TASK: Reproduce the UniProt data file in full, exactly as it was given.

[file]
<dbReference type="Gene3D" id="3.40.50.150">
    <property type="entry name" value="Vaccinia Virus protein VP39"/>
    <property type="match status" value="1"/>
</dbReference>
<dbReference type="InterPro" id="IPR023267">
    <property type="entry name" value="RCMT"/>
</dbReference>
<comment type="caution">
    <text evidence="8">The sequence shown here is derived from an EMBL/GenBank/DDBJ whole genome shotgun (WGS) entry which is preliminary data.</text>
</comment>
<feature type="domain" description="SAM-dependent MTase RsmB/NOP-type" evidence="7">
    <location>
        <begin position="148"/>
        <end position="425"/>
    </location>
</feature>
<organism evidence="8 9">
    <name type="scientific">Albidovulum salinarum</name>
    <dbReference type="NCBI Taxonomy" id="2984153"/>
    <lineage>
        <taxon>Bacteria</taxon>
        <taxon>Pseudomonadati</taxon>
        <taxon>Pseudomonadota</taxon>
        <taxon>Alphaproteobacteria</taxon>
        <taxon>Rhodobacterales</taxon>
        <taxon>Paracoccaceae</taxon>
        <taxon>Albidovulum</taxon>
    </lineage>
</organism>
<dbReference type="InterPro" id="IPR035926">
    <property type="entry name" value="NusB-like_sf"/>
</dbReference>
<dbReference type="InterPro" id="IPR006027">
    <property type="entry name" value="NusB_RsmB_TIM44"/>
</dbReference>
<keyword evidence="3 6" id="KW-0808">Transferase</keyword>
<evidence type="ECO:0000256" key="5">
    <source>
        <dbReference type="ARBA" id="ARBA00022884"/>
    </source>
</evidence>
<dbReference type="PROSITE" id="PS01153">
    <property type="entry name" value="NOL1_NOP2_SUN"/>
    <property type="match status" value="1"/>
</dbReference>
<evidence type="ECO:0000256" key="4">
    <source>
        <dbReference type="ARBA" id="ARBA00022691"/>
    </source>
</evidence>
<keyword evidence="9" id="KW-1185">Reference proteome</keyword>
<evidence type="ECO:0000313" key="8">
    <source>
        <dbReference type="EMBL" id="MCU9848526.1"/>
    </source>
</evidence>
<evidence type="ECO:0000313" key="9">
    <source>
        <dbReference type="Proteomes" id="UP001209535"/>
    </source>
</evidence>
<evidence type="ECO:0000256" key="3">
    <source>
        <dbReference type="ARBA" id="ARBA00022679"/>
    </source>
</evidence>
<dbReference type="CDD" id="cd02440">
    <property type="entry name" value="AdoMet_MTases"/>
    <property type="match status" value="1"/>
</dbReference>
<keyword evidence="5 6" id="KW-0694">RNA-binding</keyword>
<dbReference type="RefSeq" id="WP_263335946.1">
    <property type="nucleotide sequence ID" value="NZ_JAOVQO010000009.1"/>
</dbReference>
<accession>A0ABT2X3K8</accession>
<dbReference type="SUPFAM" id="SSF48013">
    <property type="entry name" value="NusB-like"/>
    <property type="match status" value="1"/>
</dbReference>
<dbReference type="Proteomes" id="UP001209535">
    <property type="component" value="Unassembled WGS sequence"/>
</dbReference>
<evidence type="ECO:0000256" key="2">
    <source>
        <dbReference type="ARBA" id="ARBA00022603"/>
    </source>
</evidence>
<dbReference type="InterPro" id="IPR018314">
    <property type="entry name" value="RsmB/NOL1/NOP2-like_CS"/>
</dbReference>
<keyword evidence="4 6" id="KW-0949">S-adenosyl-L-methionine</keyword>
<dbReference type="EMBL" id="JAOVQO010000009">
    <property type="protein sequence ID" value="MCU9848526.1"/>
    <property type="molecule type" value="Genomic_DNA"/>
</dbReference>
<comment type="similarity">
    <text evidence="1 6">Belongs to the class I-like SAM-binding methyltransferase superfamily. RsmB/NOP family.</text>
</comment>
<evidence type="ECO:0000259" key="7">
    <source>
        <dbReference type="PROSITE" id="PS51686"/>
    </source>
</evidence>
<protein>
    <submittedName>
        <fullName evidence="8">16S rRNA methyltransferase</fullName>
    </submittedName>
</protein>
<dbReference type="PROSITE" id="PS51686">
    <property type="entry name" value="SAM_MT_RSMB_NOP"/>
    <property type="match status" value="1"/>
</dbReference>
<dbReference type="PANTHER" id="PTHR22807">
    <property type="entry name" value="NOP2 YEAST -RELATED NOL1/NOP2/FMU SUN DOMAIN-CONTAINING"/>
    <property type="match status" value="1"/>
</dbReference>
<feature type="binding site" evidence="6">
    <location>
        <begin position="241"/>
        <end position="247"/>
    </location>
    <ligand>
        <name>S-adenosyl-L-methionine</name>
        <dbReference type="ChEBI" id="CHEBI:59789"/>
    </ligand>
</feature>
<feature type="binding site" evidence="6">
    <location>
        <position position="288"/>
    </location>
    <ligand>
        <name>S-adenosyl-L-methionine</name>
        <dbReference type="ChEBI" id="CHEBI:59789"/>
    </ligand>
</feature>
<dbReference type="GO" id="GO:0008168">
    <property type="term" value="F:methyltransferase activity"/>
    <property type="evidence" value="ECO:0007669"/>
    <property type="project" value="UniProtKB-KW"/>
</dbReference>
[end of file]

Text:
<dbReference type="Gene3D" id="3.40.50.150">
    <property type="entry name" value="Vaccinia Virus protein VP39"/>
    <property type="match status" value="1"/>
</dbReference>
<dbReference type="InterPro" id="IPR023267">
    <property type="entry name" value="RCMT"/>
</dbReference>
<comment type="caution">
    <text evidence="8">The sequence shown here is derived from an EMBL/GenBank/DDBJ whole genome shotgun (WGS) entry which is preliminary data.</text>
</comment>
<feature type="domain" description="SAM-dependent MTase RsmB/NOP-type" evidence="7">
    <location>
        <begin position="148"/>
        <end position="425"/>
    </location>
</feature>
<organism evidence="8 9">
    <name type="scientific">Albidovulum salinarum</name>
    <dbReference type="NCBI Taxonomy" id="2984153"/>
    <lineage>
        <taxon>Bacteria</taxon>
        <taxon>Pseudomonadati</taxon>
        <taxon>Pseudomonadota</taxon>
        <taxon>Alphaproteobacteria</taxon>
        <taxon>Rhodobacterales</taxon>
        <taxon>Paracoccaceae</taxon>
        <taxon>Albidovulum</taxon>
    </lineage>
</organism>
<dbReference type="InterPro" id="IPR035926">
    <property type="entry name" value="NusB-like_sf"/>
</dbReference>
<dbReference type="InterPro" id="IPR006027">
    <property type="entry name" value="NusB_RsmB_TIM44"/>
</dbReference>
<keyword evidence="3 6" id="KW-0808">Transferase</keyword>
<evidence type="ECO:0000256" key="5">
    <source>
        <dbReference type="ARBA" id="ARBA00022884"/>
    </source>
</evidence>
<dbReference type="PROSITE" id="PS01153">
    <property type="entry name" value="NOL1_NOP2_SUN"/>
    <property type="match status" value="1"/>
</dbReference>
<evidence type="ECO:0000256" key="4">
    <source>
        <dbReference type="ARBA" id="ARBA00022691"/>
    </source>
</evidence>
<keyword evidence="9" id="KW-1185">Reference proteome</keyword>
<evidence type="ECO:0000313" key="8">
    <source>
        <dbReference type="EMBL" id="MCU9848526.1"/>
    </source>
</evidence>
<evidence type="ECO:0000313" key="9">
    <source>
        <dbReference type="Proteomes" id="UP001209535"/>
    </source>
</evidence>
<evidence type="ECO:0000256" key="3">
    <source>
        <dbReference type="ARBA" id="ARBA00022679"/>
    </source>
</evidence>
<dbReference type="CDD" id="cd02440">
    <property type="entry name" value="AdoMet_MTases"/>
    <property type="match status" value="1"/>
</dbReference>
<keyword evidence="5 6" id="KW-0694">RNA-binding</keyword>
<dbReference type="RefSeq" id="WP_263335946.1">
    <property type="nucleotide sequence ID" value="NZ_JAOVQO010000009.1"/>
</dbReference>
<accession>A0ABT2X3K8</accession>
<dbReference type="SUPFAM" id="SSF48013">
    <property type="entry name" value="NusB-like"/>
    <property type="match status" value="1"/>
</dbReference>
<dbReference type="Proteomes" id="UP001209535">
    <property type="component" value="Unassembled WGS sequence"/>
</dbReference>
<evidence type="ECO:0000256" key="2">
    <source>
        <dbReference type="ARBA" id="ARBA00022603"/>
    </source>
</evidence>
<dbReference type="InterPro" id="IPR018314">
    <property type="entry name" value="RsmB/NOL1/NOP2-like_CS"/>
</dbReference>
<keyword evidence="4 6" id="KW-0949">S-adenosyl-L-methionine</keyword>
<dbReference type="EMBL" id="JAOVQO010000009">
    <property type="protein sequence ID" value="MCU9848526.1"/>
    <property type="molecule type" value="Genomic_DNA"/>
</dbReference>
<comment type="similarity">
    <text evidence="1 6">Belongs to the class I-like SAM-binding methyltransferase superfamily. RsmB/NOP family.</text>
</comment>
<evidence type="ECO:0000259" key="7">
    <source>
        <dbReference type="PROSITE" id="PS51686"/>
    </source>
</evidence>
<protein>
    <submittedName>
        <fullName evidence="8">16S rRNA methyltransferase</fullName>
    </submittedName>
</protein>
<dbReference type="PROSITE" id="PS51686">
    <property type="entry name" value="SAM_MT_RSMB_NOP"/>
    <property type="match status" value="1"/>
</dbReference>
<dbReference type="PANTHER" id="PTHR22807">
    <property type="entry name" value="NOP2 YEAST -RELATED NOL1/NOP2/FMU SUN DOMAIN-CONTAINING"/>
    <property type="match status" value="1"/>
</dbReference>
<feature type="binding site" evidence="6">
    <location>
        <begin position="241"/>
        <end position="247"/>
    </location>
    <ligand>
        <name>S-adenosyl-L-methionine</name>
        <dbReference type="ChEBI" id="CHEBI:59789"/>
    </ligand>
</feature>
<feature type="binding site" evidence="6">
    <location>
        <position position="288"/>
    </location>
    <ligand>
        <name>S-adenosyl-L-methionine</name>
        <dbReference type="ChEBI" id="CHEBI:59789"/>
    </ligand>
</feature>
<dbReference type="GO" id="GO:0008168">
    <property type="term" value="F:methyltransferase activity"/>
    <property type="evidence" value="ECO:0007669"/>
    <property type="project" value="UniProtKB-KW"/>
</dbReference>